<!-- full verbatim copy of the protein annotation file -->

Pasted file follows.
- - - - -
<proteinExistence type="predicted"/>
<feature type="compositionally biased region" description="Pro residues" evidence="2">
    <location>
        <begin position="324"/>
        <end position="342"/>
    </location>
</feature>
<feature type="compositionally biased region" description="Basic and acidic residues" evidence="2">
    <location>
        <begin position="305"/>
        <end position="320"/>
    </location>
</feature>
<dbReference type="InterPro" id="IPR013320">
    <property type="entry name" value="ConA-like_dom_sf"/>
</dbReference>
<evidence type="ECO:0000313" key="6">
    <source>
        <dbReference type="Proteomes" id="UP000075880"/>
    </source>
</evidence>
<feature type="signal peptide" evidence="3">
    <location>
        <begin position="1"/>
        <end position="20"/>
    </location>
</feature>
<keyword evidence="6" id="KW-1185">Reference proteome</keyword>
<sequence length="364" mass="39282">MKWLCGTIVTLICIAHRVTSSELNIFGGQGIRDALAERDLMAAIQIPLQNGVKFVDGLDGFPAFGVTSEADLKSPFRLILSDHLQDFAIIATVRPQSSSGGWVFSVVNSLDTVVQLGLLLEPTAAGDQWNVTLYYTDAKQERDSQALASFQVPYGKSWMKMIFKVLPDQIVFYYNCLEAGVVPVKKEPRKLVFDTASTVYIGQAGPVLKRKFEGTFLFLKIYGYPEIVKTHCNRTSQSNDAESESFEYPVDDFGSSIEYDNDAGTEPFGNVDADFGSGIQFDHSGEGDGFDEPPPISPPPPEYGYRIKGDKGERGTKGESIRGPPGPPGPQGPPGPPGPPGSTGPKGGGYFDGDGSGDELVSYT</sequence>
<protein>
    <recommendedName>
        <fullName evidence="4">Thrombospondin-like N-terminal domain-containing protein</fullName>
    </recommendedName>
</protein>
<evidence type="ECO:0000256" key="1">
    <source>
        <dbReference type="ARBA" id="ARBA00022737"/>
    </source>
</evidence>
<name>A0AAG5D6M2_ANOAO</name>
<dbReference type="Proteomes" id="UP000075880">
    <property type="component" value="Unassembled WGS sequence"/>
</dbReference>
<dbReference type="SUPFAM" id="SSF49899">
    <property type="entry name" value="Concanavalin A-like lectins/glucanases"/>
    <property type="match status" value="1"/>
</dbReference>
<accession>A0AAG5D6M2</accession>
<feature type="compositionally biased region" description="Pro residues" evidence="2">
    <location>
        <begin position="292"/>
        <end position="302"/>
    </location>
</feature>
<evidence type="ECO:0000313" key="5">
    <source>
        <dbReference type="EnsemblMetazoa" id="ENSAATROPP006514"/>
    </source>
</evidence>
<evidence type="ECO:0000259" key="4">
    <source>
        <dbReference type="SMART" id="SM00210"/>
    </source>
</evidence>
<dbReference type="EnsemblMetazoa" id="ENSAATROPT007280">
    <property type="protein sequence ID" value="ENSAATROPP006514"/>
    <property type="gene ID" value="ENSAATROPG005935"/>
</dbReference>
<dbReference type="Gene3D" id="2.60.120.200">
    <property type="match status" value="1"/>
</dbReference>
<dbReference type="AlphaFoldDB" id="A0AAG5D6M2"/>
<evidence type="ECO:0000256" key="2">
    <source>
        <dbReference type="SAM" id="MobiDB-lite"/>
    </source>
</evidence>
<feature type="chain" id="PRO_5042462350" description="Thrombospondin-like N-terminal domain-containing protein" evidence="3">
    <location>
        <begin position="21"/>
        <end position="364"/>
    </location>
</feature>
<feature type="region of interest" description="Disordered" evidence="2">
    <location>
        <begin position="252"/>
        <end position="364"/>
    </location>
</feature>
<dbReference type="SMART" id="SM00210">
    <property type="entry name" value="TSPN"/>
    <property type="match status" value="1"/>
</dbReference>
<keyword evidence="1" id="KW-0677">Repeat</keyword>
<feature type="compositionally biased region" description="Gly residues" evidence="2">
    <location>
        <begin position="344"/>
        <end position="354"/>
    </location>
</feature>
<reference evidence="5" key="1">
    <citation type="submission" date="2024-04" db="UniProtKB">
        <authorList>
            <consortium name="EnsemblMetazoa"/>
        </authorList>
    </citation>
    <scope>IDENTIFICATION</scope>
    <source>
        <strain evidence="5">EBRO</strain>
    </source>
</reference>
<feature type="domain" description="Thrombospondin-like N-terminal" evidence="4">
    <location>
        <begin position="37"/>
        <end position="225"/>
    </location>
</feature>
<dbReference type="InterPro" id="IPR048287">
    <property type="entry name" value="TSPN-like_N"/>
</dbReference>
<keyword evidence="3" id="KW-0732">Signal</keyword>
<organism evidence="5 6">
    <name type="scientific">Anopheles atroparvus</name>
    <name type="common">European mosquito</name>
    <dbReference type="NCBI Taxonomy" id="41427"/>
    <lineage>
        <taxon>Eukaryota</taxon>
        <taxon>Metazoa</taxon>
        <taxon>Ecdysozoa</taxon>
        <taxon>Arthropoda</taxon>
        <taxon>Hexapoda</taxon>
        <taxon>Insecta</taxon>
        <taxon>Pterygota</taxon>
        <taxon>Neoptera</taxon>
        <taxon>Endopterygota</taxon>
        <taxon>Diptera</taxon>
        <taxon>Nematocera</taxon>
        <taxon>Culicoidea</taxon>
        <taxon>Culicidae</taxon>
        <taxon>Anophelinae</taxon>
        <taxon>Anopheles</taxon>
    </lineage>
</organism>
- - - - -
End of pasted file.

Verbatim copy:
<proteinExistence type="predicted"/>
<feature type="compositionally biased region" description="Pro residues" evidence="2">
    <location>
        <begin position="324"/>
        <end position="342"/>
    </location>
</feature>
<feature type="compositionally biased region" description="Basic and acidic residues" evidence="2">
    <location>
        <begin position="305"/>
        <end position="320"/>
    </location>
</feature>
<dbReference type="InterPro" id="IPR013320">
    <property type="entry name" value="ConA-like_dom_sf"/>
</dbReference>
<evidence type="ECO:0000313" key="6">
    <source>
        <dbReference type="Proteomes" id="UP000075880"/>
    </source>
</evidence>
<feature type="signal peptide" evidence="3">
    <location>
        <begin position="1"/>
        <end position="20"/>
    </location>
</feature>
<keyword evidence="6" id="KW-1185">Reference proteome</keyword>
<sequence length="364" mass="39282">MKWLCGTIVTLICIAHRVTSSELNIFGGQGIRDALAERDLMAAIQIPLQNGVKFVDGLDGFPAFGVTSEADLKSPFRLILSDHLQDFAIIATVRPQSSSGGWVFSVVNSLDTVVQLGLLLEPTAAGDQWNVTLYYTDAKQERDSQALASFQVPYGKSWMKMIFKVLPDQIVFYYNCLEAGVVPVKKEPRKLVFDTASTVYIGQAGPVLKRKFEGTFLFLKIYGYPEIVKTHCNRTSQSNDAESESFEYPVDDFGSSIEYDNDAGTEPFGNVDADFGSGIQFDHSGEGDGFDEPPPISPPPPEYGYRIKGDKGERGTKGESIRGPPGPPGPQGPPGPPGPPGSTGPKGGGYFDGDGSGDELVSYT</sequence>
<protein>
    <recommendedName>
        <fullName evidence="4">Thrombospondin-like N-terminal domain-containing protein</fullName>
    </recommendedName>
</protein>
<evidence type="ECO:0000256" key="1">
    <source>
        <dbReference type="ARBA" id="ARBA00022737"/>
    </source>
</evidence>
<name>A0AAG5D6M2_ANOAO</name>
<dbReference type="Proteomes" id="UP000075880">
    <property type="component" value="Unassembled WGS sequence"/>
</dbReference>
<dbReference type="SUPFAM" id="SSF49899">
    <property type="entry name" value="Concanavalin A-like lectins/glucanases"/>
    <property type="match status" value="1"/>
</dbReference>
<accession>A0AAG5D6M2</accession>
<feature type="compositionally biased region" description="Pro residues" evidence="2">
    <location>
        <begin position="292"/>
        <end position="302"/>
    </location>
</feature>
<evidence type="ECO:0000313" key="5">
    <source>
        <dbReference type="EnsemblMetazoa" id="ENSAATROPP006514"/>
    </source>
</evidence>
<evidence type="ECO:0000259" key="4">
    <source>
        <dbReference type="SMART" id="SM00210"/>
    </source>
</evidence>
<dbReference type="EnsemblMetazoa" id="ENSAATROPT007280">
    <property type="protein sequence ID" value="ENSAATROPP006514"/>
    <property type="gene ID" value="ENSAATROPG005935"/>
</dbReference>
<dbReference type="Gene3D" id="2.60.120.200">
    <property type="match status" value="1"/>
</dbReference>
<dbReference type="AlphaFoldDB" id="A0AAG5D6M2"/>
<evidence type="ECO:0000256" key="2">
    <source>
        <dbReference type="SAM" id="MobiDB-lite"/>
    </source>
</evidence>
<feature type="chain" id="PRO_5042462350" description="Thrombospondin-like N-terminal domain-containing protein" evidence="3">
    <location>
        <begin position="21"/>
        <end position="364"/>
    </location>
</feature>
<feature type="region of interest" description="Disordered" evidence="2">
    <location>
        <begin position="252"/>
        <end position="364"/>
    </location>
</feature>
<dbReference type="SMART" id="SM00210">
    <property type="entry name" value="TSPN"/>
    <property type="match status" value="1"/>
</dbReference>
<keyword evidence="1" id="KW-0677">Repeat</keyword>
<feature type="compositionally biased region" description="Gly residues" evidence="2">
    <location>
        <begin position="344"/>
        <end position="354"/>
    </location>
</feature>
<reference evidence="5" key="1">
    <citation type="submission" date="2024-04" db="UniProtKB">
        <authorList>
            <consortium name="EnsemblMetazoa"/>
        </authorList>
    </citation>
    <scope>IDENTIFICATION</scope>
    <source>
        <strain evidence="5">EBRO</strain>
    </source>
</reference>
<feature type="domain" description="Thrombospondin-like N-terminal" evidence="4">
    <location>
        <begin position="37"/>
        <end position="225"/>
    </location>
</feature>
<dbReference type="InterPro" id="IPR048287">
    <property type="entry name" value="TSPN-like_N"/>
</dbReference>
<keyword evidence="3" id="KW-0732">Signal</keyword>
<organism evidence="5 6">
    <name type="scientific">Anopheles atroparvus</name>
    <name type="common">European mosquito</name>
    <dbReference type="NCBI Taxonomy" id="41427"/>
    <lineage>
        <taxon>Eukaryota</taxon>
        <taxon>Metazoa</taxon>
        <taxon>Ecdysozoa</taxon>
        <taxon>Arthropoda</taxon>
        <taxon>Hexapoda</taxon>
        <taxon>Insecta</taxon>
        <taxon>Pterygota</taxon>
        <taxon>Neoptera</taxon>
        <taxon>Endopterygota</taxon>
        <taxon>Diptera</taxon>
        <taxon>Nematocera</taxon>
        <taxon>Culicoidea</taxon>
        <taxon>Culicidae</taxon>
        <taxon>Anophelinae</taxon>
        <taxon>Anopheles</taxon>
    </lineage>
</organism>